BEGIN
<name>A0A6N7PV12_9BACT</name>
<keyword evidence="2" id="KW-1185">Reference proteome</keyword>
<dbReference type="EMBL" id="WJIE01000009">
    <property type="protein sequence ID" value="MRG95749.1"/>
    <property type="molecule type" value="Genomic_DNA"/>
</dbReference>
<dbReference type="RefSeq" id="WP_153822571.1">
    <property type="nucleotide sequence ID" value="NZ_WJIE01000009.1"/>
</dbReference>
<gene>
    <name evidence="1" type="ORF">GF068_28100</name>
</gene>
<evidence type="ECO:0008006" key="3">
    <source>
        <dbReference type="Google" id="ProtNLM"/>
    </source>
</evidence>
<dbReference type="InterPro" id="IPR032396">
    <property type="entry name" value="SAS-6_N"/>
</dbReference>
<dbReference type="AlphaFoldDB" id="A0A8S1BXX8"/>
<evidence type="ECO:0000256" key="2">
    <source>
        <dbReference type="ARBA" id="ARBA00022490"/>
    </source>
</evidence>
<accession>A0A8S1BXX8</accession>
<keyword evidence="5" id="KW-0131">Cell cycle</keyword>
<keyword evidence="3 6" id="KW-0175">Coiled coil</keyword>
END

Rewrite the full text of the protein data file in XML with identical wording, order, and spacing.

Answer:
<name>A0A6N7PV12_9BACT</name>
<keyword evidence="2" id="KW-1185">Reference proteome</keyword>
<dbReference type="EMBL" id="WJIE01000009">
    <property type="protein sequence ID" value="MRG95749.1"/>
    <property type="molecule type" value="Genomic_DNA"/>
</dbReference>
<dbReference type="RefSeq" id="WP_153822571.1">
    <property type="nucleotide sequence ID" value="NZ_WJIE01000009.1"/>
</dbReference>
<gene>
    <name evidence="1" type="ORF">GF068_28100</name>
</gene>
<evidence type="ECO:0008006" key="3">
    <source>
        <dbReference type="Google" id="ProtNLM"/>
    </source>
</evidence>
<dbReference type="InterPro" id="IPR032396">
    <property type="entry name" value="SAS-6_N"/>
</dbReference>
<dbReference type="AlphaFoldDB" id="A0A8S1BXX8"/>
<evidence type="ECO:0000256" key="2">
    <source>
        <dbReference type="ARBA" id="ARBA00022490"/>
    </source>
</evidence>
<accession>A0A8S1BXX8</accession>
<keyword evidence="5" id="KW-0131">Cell cycle</keyword>
<keyword evidence="3 6" id="KW-0175">Coiled coil</keyword>